Efforts have been made to stop this downward trend of usage of Konkani , starting with Shenoi Goembab's efforts to revive Konkani. There has been a renewed interest in Konkani Literature. The recognition granted by Sahitya Akademi to Konkani and the institution of an annual award for Konkani literature has helped.

Some organizations such as the Konkan Daiz Yatra, organized by Konkani Bhasha Mandal, Mumbai since 1939 and the newer Vishwa Konkani Parishad have laid great stress on uniting all factions of Konkanis.


According to the Census Department of India, Konkani speakers show a very high degree of multilingualism. In the 1991 census, as compared to the national average of 19.44% for bilingualism and 7.26% for trilingualism; Konkani speakers scored 74.20% and 44.68% respectively. This makes Konkanis the most multilingual community of India.

This has been due to the fact that in most areas where Konkanis have settled, they seldom form a majority of the population and have to interact with others in the local tongue. Another reason for bilingualism has been the lack of schools teaching Konkani as a primary or secondary language.

While bilingualism is not by itself a bad thing, it has been misinterpreted as a sign that Konkani is not a developed language. The bilingualism of Konkanis with Marathi in Goa and Maharashtra has been a source of great discontent because it has led to the belief that Konkani is a dialect of Marathi and hence had a bearing on the future of Goa.

Konkani — Marathi dispute

It has been claimed by some quarters that Konkani is a dialect of Marathi and not an independent language. This has been attributed to several historical reasons (outlined in the History section), the close similarities between Marathi and Konkani, the geographical proximity between Goamarker and Maharashtramarker, the strong Marathi influence on Konkani dialects spoken in Maharashtra (such as Malwani), a supposed lack of literature in Konkani and a great degree of bilingualism of Konkani Hindus with respect to Marathi.

José Pereira, in his 1971 work "Konkani — A Language: A History of the Konkani Marathi Controversy", pointed to an essay on Indian languages written by John Leyden in 1807 wherein Konkani is called a "dialect of Maharashtra" as an origin of the language controversy.

Another linguist to whom the error is attributed is Grierson. Grierson's work on the languages of India: The Linguistic Survey of India was regarded as an important reference by other linguists. In his book, Grierson had distinguished between the Konkani spoken in costal Maharashtra (then, part of Bombay Presidency) and the Konkani spoken in Goa as being two different languages. He regarded the Konkani spoken in costal Maharashtra as a dialect of Marathi and not as a dialect of Goan Konkani itself. But, in his opinion, Goan Konkani was also to be considered a dialect of Marathi because the relegious literature used by the Hindus in Goa was not in Konkani itself, but in Marathi. Grierson's opinion about Goan Konkani was not based on its linguistics but on the diglossic situation in Goa.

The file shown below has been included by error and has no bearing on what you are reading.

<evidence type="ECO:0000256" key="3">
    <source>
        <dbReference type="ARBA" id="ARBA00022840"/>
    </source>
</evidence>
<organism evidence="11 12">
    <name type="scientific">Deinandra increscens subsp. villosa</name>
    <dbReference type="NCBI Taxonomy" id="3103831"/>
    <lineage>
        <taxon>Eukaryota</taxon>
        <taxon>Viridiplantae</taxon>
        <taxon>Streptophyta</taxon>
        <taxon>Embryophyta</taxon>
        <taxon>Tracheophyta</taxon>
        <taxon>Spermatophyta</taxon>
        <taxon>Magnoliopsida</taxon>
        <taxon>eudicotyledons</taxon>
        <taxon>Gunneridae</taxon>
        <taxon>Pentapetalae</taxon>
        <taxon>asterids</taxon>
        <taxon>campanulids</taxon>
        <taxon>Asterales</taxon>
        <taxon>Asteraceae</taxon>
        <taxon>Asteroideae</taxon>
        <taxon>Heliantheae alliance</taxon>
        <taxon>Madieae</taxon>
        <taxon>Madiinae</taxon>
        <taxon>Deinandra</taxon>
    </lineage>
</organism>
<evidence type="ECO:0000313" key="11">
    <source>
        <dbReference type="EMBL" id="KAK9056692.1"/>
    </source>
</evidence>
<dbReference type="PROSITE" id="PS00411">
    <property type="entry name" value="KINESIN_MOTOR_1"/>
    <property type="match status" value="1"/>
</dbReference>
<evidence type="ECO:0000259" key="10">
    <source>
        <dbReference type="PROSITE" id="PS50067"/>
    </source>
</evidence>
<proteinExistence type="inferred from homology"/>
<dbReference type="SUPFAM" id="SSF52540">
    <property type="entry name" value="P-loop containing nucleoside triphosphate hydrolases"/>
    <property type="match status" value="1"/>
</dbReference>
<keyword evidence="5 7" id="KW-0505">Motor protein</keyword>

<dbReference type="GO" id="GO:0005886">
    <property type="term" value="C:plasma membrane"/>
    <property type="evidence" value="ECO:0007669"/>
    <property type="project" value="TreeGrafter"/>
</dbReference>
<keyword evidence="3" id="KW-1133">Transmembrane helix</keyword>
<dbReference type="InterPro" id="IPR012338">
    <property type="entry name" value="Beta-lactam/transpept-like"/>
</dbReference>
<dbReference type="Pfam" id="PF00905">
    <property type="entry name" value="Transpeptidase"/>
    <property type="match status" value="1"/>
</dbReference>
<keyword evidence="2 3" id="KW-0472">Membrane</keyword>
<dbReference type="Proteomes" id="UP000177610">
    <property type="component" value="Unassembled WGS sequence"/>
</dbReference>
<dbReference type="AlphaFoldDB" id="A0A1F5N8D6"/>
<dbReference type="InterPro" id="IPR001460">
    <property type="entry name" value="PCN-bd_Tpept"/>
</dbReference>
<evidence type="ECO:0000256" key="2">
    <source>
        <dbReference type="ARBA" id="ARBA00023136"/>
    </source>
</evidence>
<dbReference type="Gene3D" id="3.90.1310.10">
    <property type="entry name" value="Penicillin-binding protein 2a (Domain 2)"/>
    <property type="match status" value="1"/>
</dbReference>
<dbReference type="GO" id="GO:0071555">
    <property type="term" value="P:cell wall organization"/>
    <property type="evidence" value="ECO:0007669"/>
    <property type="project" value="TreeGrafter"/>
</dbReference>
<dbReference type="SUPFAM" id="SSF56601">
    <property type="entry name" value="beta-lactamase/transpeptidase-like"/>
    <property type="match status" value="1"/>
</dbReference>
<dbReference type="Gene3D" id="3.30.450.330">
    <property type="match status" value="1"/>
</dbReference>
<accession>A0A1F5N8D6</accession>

S. M. Katre's 1966 work, The Formation of Konkani, which utilized the instruments of modern historical and comparative linguistics across six typical Konkani dialects, showed the formation of Konkani to be distinct from that of Marathi. Shenoi Goembab, who played a pivotal role in the Konkani revival movement, rallied against the pre-eminence of Marathi over Konkani amongst Hindus and Portuguese amongst Christians.

Goa's accession to India in 1961 came at a time when Indian states were being reorganized along linguistic lines. There were demands to merge Goa with Maharashtra state. This was because Goa had a sizeable population of Marathi speakers and Konkani was also considered to be a dialect of Marathi by many. Konkani Goans were opposed to the move. The status of Konkani as an independent language or as a dialect of Marathi had a great political bearing on Goa's merger, which was settled by a plebiscite in 1967.

The Sahitya Akademi (a prominent literary organization in India) recognized it as an independent language in 1975, and subsequently Konkani (in Devanagari script) was made the official language of Goa in 1987.

Script and dialect issues

The problems posed by multiple scripts and varying dialects have come as an impediment in the efforts to unite Konkanis. The decision to use Devanagari as official script and Antruz dialect has met with opposition both within Goa and outside it. The critics contend that Antruz dialect is unintelligible to most Goans, let alone other Konkanis, and that Devanagari is used very little as compared to Roman script in Goa or Kannada script in coastal Karnataka. Prominent among the critics are Konkani Catholics in Goa, who have been at the forefront of the Konkani agitation in 1986-87 and have for long used the Roman script including producing literature in Roman script. They are demanding that Roman script be given equal status to Devanagari.